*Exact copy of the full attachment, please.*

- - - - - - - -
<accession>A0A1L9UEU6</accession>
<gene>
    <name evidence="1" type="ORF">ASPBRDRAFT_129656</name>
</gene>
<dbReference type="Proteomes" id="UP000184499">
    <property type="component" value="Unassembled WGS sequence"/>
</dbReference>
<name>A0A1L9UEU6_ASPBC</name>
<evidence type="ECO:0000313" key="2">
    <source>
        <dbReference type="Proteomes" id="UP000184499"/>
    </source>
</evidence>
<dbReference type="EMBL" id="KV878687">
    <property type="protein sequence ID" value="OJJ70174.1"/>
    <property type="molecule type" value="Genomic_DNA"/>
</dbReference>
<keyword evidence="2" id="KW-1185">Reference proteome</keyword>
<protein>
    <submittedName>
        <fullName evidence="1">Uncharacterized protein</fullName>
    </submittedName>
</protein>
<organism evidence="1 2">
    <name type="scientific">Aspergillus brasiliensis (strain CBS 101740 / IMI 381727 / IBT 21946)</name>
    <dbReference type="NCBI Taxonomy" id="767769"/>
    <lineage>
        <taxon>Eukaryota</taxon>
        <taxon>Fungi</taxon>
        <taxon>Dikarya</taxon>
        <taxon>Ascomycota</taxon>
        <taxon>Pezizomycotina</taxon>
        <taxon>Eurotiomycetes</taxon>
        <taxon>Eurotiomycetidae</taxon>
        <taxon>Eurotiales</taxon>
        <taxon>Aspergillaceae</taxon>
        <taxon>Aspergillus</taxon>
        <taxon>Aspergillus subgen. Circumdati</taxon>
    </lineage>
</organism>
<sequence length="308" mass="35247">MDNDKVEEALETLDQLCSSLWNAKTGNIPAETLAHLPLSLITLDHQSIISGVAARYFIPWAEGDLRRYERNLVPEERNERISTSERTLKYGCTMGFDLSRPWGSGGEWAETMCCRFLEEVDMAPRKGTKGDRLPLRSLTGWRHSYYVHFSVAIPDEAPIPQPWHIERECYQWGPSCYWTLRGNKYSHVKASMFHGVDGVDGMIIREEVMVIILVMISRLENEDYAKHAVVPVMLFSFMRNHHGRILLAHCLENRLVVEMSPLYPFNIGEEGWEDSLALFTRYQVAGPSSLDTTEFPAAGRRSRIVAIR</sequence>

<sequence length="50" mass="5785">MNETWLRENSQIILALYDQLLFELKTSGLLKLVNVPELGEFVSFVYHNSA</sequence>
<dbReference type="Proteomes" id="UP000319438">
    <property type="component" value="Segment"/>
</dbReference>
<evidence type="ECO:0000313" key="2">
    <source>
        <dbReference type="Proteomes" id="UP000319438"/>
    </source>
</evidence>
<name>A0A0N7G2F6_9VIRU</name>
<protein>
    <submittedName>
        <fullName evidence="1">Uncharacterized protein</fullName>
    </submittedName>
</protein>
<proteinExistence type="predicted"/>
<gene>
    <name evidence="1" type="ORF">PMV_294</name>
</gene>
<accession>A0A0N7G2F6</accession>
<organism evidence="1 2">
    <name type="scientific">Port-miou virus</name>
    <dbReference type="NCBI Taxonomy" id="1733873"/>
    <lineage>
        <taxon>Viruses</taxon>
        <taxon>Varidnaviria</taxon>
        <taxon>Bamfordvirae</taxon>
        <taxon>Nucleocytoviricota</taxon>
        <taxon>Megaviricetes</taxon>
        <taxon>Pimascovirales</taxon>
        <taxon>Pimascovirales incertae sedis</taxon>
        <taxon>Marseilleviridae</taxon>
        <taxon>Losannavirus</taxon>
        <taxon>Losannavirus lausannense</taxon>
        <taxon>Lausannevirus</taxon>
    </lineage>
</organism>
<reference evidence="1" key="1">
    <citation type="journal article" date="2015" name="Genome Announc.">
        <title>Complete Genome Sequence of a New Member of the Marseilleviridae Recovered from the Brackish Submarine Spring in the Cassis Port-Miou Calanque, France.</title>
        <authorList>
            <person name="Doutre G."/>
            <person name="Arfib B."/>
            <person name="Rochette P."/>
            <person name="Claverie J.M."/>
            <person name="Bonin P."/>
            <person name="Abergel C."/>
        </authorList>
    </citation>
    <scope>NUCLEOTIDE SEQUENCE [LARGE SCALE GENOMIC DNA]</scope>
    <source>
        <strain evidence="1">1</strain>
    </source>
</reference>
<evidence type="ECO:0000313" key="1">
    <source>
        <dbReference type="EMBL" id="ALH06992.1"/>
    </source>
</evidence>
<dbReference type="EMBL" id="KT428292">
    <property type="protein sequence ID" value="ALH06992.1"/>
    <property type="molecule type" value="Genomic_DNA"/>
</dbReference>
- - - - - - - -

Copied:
<accession>A0A1L9UEU6</accession>
<gene>
    <name evidence="1" type="ORF">ASPBRDRAFT_129656</name>
</gene>
<dbReference type="Proteomes" id="UP000184499">
    <property type="component" value="Unassembled WGS sequence"/>
</dbReference>
<name>A0A1L9UEU6_ASPBC</name>
<evidence type="ECO:0000313" key="2">
    <source>
        <dbReference type="Proteomes" id="UP000184499"/>
    </source>
</evidence>
<dbReference type="EMBL" id="KV878687">
    <property type="protein sequence ID" value="OJJ70174.1"/>
    <property type="molecule type" value="Genomic_DNA"/>
</dbReference>
<keyword evidence="2" id="KW-1185">Reference proteome</keyword>
<protein>
    <submittedName>
        <fullName evidence="1">Uncharacterized protein</fullName>
    </submittedName>
</protein>
<organism evidence="1 2">
    <name type="scientific">Aspergillus brasiliensis (strain CBS 101740 / IMI 381727 / IBT 21946)</name>
    <dbReference type="NCBI Taxonomy" id="767769"/>
    <lineage>
        <taxon>Eukaryota</taxon>
        <taxon>Fungi</taxon>
        <taxon>Dikarya</taxon>
        <taxon>Ascomycota</taxon>
        <taxon>Pezizomycotina</taxon>
        <taxon>Eurotiomycetes</taxon>
        <taxon>Eurotiomycetidae</taxon>
        <taxon>Eurotiales</taxon>
        <taxon>Aspergillaceae</taxon>
        <taxon>Aspergillus</taxon>
        <taxon>Aspergillus subgen. Circumdati</taxon>
    </lineage>
</organism>
<sequence length="308" mass="35247">MDNDKVEEALETLDQLCSSLWNAKTGNIPAETLAHLPLSLITLDHQSIISGVAARYFIPWAEGDLRRYERNLVPEERNERISTSERTLKYGCTMGFDLSRPWGSGGEWAETMCCRFLEEVDMAPRKGTKGDRLPLRSLTGWRHSYYVHFSVAIPDEAPIPQPWHIERECYQWGPSCYWTLRGNKYSHVKASMFHGVDGVDGMIIREEVMVIILVMISRLENEDYAKHAVVPVMLFSFMRNHHGRILLAHCLENRLVVEMSPLYPFNIGEEGWEDSLALFTRYQVAGPSSLDTTEFPAAGRRSRIVAIR</sequence>

<sequence length="50" mass="5785">MNETWLRENSQIILALYDQLLFELKTSGLLKLVNVPELGEFVSFVYHNSA</sequence>
<dbReference type="Proteomes" id="UP000319438">
    <property type="component" value="Segment"/>
</dbReference>
<evidence type="ECO:0000313" key="2">
    <source>
        <dbReference type="Proteomes" id="UP000319438"/>
    </source>
</evidence>
<name>A0A0N7G2F6_9VIRU</name>
<protein>
    <submittedName>
        <fullName evidence="1">Uncharacterized protein</fullName>
    </submittedName>
</protein>
<proteinExistence type="predicted"/>
<gene>
    <name evidence="1" type="ORF">PMV_294</name>
</gene>
<accession>A0A0N7G2F6</accession>
<organism evidence="1 2">
    <name type="scientific">Port-miou virus</name>
    <dbReference type="NCBI Taxonomy" id="1733873"/>
    <lineage>
        <taxon>Viruses</taxon>
        <taxon>Varidnaviria</taxon>
        <taxon>Bamfordvirae</taxon>
        <taxon>Nucleocytoviricota</taxon>
        <taxon>Megaviricetes</taxon>
        <taxon>Pimascovirales</taxon>
        <taxon>Pimascovirales incertae sedis</taxon>
        <taxon>Marseilleviridae</taxon>
        <taxon>Losannavirus</taxon>
        <taxon>Losannavirus lausannense</taxon>
        <taxon>Lausannevirus</taxon>
    </lineage>
</organism>
<reference evidence="1" key="1">
    <citation type="journal article" date="2015" name="Genome Announc.">
        <title>Complete Genome Sequence of a New Member of the Marseilleviridae Recovered from the Brackish Submarine Spring in the Cassis Port-Miou Calanque, France.</title>
        <authorList>
            <person name="Doutre G."/>
            <person name="Arfib B."/>
            <person name="Rochette P."/>
            <person name="Claverie J.M."/>
            <person name="Bonin P."/>
            <person name="Abergel C."/>
        </authorList>
    </citation>
    <scope>NUCLEOTIDE SEQUENCE [LARGE SCALE GENOMIC DNA]</scope>
    <source>
        <strain evidence="1">1</strain>
    </source>
</reference>
<evidence type="ECO:0000313" key="1">
    <source>
        <dbReference type="EMBL" id="ALH06992.1"/>
    </source>
</evidence>
<dbReference type="EMBL" id="KT428292">
    <property type="protein sequence ID" value="ALH06992.1"/>
    <property type="molecule type" value="Genomic_DNA"/>
</dbReference>